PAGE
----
How to Give Later
||Leaving a legacy for a community you love and the causes you care about most.
While funds can be created today using a variety of assets, you can also make plans to leave a charitable legacy in the future.
One of the greatest opportunities for philanthropic giving occurs when you are making major business, personal and financial decisions. Some of these special circumstances include writing or revising your will, contemplating the sale of a business or other major asset, planning for retirement or receiving a financial windfall.
The foundation has four main avenues for giving in the future:
- Bequest in a Will
- Life Insurance
- Retirement Plan Assets
- Charitable Gift Annuities
You may create a new fund, such as a designated fund for your favorite charity, a scholarship fund, or a field of interest fund to benefit a broad focus area such as early childhood education (click here to view types of funds at MCF). Another option is to contribute to any of our existing funds, including our unrestricted fund used to support Dane County's best charitable opportunities and most pressing challenges.
Individuals who wish to name the Madison Community Foundation in their estate plans can complete and submit a Legacy Letter of Understanding. This ensures that you become part of our Legacy Society and are acknowledged in our annual report. Legacy members can also be anonymous.
Click here to view a list of Legacy options.
Bequest in a Will
A bequest through your will allows you to support your charitable interests while retaining complete control of your assets during your lifetime.
Bequests can be a specific dollar amount, a percentage of your estate or what remains after other bequests - such as those to family members - are satisfied.
The savings in estate taxes resulting from a gift to the foundation can be significant, since bequests to the foundation earn a full charitable deduction on estate taxes. We accept cash, real estate, appreciated securities and other assets.
For you and your legal advisor, we provide sample language for your estate documents. We are always available to assist you and your advisors craft charitable giving plans that reflect you and your interests.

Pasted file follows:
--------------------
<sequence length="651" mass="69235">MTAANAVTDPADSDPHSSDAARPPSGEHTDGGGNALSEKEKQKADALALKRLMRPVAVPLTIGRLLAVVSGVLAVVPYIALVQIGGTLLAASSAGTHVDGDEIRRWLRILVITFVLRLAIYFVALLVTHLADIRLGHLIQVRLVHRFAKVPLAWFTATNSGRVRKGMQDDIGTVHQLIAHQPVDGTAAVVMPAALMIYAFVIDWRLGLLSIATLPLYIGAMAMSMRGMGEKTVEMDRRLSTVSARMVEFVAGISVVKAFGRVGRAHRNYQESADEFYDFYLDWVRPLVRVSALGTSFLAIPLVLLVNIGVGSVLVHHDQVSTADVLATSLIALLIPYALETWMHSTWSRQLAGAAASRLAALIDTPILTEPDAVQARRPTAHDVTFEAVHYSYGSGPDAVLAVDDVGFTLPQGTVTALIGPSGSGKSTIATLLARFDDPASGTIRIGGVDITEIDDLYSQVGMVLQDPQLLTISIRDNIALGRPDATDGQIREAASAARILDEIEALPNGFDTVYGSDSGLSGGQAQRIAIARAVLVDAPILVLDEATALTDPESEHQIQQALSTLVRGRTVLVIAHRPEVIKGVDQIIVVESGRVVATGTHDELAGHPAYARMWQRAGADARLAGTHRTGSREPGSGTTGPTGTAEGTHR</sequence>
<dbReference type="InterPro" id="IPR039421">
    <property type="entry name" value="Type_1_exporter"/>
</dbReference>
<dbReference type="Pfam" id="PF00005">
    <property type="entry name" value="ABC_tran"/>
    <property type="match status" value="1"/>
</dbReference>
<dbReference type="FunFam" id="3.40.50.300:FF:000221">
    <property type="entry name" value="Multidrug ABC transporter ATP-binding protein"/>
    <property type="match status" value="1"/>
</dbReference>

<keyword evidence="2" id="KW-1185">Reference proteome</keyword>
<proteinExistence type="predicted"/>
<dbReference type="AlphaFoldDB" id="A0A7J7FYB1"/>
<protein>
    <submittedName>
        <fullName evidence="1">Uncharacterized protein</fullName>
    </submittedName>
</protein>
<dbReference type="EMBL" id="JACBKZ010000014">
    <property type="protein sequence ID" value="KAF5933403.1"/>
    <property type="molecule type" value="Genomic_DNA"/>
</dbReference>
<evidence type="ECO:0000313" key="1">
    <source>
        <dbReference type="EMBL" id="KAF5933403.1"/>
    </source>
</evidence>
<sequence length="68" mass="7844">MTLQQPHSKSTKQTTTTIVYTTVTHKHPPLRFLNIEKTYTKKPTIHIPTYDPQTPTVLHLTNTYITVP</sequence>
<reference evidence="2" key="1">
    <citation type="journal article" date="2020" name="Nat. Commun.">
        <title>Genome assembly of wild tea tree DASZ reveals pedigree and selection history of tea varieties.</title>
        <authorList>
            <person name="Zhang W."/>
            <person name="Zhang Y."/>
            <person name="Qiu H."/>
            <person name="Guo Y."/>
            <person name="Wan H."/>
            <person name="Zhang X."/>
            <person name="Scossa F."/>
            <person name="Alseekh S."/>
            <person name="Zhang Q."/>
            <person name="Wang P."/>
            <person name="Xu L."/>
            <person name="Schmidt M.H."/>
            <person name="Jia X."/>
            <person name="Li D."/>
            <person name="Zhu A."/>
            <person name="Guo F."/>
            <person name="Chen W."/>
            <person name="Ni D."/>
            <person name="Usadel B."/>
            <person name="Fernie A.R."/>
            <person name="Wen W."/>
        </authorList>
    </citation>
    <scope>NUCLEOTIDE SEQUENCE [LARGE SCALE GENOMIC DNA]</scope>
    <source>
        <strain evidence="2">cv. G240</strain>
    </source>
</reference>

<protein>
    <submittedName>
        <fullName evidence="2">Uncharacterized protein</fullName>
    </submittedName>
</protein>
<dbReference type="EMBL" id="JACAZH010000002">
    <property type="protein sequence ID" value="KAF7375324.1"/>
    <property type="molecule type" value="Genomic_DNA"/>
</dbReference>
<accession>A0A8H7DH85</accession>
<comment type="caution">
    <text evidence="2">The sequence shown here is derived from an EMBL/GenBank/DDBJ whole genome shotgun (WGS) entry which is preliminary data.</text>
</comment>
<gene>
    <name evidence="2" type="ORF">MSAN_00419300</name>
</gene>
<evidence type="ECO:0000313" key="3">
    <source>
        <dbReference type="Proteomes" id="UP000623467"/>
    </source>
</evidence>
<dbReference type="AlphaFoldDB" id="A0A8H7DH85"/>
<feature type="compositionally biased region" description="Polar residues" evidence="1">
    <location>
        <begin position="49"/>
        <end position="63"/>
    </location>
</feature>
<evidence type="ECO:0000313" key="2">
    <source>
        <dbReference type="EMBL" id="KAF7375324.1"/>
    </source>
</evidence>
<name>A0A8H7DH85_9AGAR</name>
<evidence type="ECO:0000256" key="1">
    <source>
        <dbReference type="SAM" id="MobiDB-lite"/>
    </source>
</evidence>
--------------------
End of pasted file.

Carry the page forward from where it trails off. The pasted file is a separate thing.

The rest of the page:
Life insurance is one of the easiest ways to create a forever charitable gift. You can do this in two ways. First, if the policy premiums are complete, the Madison Community Foundation can be named as beneficiary. If premium payments are needed, you start by irrevocably assigning your insurance policy to the foundation. The foundation is named beneficiary of the policy. You can make annual tax-deductible contributions to cover the policy's annual premium. If the policy is paid up, you will receive an immediate tax deduction in an amount equal to the policy's cash surrender value.
Retirement Plan Assets
For a growing number of Americans, retirement plan assets as part of an Individual Retirement Account (IRA), 401(k) or 403(b) may be their largest single asset. Leaving these assets for your children or grandchildren may be unfavorable for tax purposes.
An alternative is to name the Madison Community Foundation as beneficiary of your retirement assets and complete a Legacy Letter of Understanding outlining your desires to either create a new fund or add to an existing fund.
For more information, contact Ann Casey, Vice President, Finance and Operations, at (608) 232-1763.
Charitable Gift Annuities
A charitable gift annuity (CGA) is a simple agreement between a donor and the foundation. In exchange for a tax-deductible gift of assets, typically cash or stock, we promise to pay you a guaranteed lifetime income. An annuity may be created for one or two people, and payments may begin immediately or can be deferred to a later time. You designate the remainder of the annuity to an existing endowment fund at the foundation or to establish a new endowment.
You must be at least 60 years old to qualify for a CGA with the foundation, and payment ratesare especially favorable for older individuals. You receive significant tax benefits, including an immediate charitable tax deduction, and a portion of each income payment is considered a tax-free return of principal.
A CGA can be created with an initial minimum gift of $10,000 if the remainder will benefit an existing foundation endowment. An initial minimum gift of $30,000 can be used to create an annuity with the remainder designated to a new endowment fund.
For more information about charitable gift annuities, contact Ann Casey, Vice President, Finance and Operations, at (608) 232-1763.
Download a CGA Brochure